And the Fête is changing with the times despite some resistance from some of the more traditionally minded members of the Brotherhood. This year, in the award ceremony, a woman won a gold medal and an organic wine producer won a silver medal, both firsts in the Brotherhood’s history.

The Swiss are known for many things, but letting loose and singing along to ABBA until dawn is not one of them. I experienced plenty of stereotypical Swiss efficiency during my brief stint there: My trains in and out of Geneva ran on time to the second. I had an incredibly frustrating conversation with a shopkeeper who wouldn’t sell me stamps for some postcards I had bought the day before because it was “against the rules” he had set for one stamp per card at the time of purchase (I didn’t get it either).

When I needed a breather from mornings filled with parades and nights that ended at 3 a.m., I learned what else is worth celebrating about this part of the world. For starters, there’s Lake Geneva, also known as Lac Léman. In the summer, it’s a giant, always-open swimming pool, the chairs built into its rocky shore an open invitation for the public to take a seat and watch the afternoon pass. I beat the heat (and the hangovers) like the Swiss do, jumping into the lake’s crystal clear water and floating amid the swans.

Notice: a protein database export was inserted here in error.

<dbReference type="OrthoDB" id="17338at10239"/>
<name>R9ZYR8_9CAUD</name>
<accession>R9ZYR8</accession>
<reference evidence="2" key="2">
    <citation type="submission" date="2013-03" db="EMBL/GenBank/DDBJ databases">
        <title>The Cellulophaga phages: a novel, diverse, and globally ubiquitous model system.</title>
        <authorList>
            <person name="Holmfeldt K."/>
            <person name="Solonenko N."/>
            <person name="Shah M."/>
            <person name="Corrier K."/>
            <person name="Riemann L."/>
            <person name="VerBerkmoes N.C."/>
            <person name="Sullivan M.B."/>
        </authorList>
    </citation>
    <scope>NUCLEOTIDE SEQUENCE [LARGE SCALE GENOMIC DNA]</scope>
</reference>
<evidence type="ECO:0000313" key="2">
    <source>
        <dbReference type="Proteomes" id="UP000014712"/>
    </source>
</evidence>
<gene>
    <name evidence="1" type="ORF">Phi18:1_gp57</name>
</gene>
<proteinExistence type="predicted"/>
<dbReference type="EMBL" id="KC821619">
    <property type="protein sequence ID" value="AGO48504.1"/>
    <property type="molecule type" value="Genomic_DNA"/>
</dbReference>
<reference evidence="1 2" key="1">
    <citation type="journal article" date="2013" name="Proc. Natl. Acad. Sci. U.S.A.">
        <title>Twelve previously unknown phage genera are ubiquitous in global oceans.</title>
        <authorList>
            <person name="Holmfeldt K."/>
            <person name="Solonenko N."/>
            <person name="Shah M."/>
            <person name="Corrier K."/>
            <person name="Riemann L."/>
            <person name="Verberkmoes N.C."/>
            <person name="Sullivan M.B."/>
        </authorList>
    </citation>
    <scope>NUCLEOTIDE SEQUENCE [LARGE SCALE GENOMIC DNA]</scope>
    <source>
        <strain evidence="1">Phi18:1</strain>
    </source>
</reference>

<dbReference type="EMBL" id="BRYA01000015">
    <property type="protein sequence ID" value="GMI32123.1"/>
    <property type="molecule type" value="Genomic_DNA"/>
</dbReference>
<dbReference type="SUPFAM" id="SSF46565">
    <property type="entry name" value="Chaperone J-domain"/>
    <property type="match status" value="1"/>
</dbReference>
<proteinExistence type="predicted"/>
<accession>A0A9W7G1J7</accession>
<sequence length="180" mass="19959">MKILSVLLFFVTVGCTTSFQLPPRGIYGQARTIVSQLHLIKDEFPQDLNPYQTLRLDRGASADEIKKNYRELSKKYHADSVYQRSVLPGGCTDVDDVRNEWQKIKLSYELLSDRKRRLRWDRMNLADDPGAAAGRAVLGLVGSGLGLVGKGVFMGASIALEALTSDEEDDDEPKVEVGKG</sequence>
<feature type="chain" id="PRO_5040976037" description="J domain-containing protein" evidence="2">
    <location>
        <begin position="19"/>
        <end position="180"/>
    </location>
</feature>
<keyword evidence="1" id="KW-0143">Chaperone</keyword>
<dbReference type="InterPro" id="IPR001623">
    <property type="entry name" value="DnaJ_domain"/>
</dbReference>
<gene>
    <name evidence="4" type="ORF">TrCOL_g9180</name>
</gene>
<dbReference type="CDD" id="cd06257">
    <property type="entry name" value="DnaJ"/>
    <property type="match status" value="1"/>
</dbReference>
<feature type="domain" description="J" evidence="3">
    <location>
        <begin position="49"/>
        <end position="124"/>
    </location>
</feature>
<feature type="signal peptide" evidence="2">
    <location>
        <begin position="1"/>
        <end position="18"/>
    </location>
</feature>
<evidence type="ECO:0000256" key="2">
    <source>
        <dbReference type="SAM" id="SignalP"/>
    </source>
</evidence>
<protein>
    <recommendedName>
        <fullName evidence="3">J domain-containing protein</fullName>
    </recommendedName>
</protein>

One afternoon, I took the funicular up to the peak of the 3,500-foot Mont Pèlerin, which looms over Vevey. Over the course of two hours I strolled back to town, through dense forests and into open grazing lands where the gentle clanging of cowbells was the only sound. Eventually I hit the Lavaux vineyards clustered around the village of Chardonne. Rows upon rows of vines were stacked up steep terraces and pedestrian paths wound through and around them, bringing me close enough to pick the grapes had I wanted to.

In the distance, I could see the arena, improbably rising out of the medieval skyline of Vevey’s old town. It was hard to imagine that just there, walking distance from this serenity, tens of thousands of people were having the times of their lives.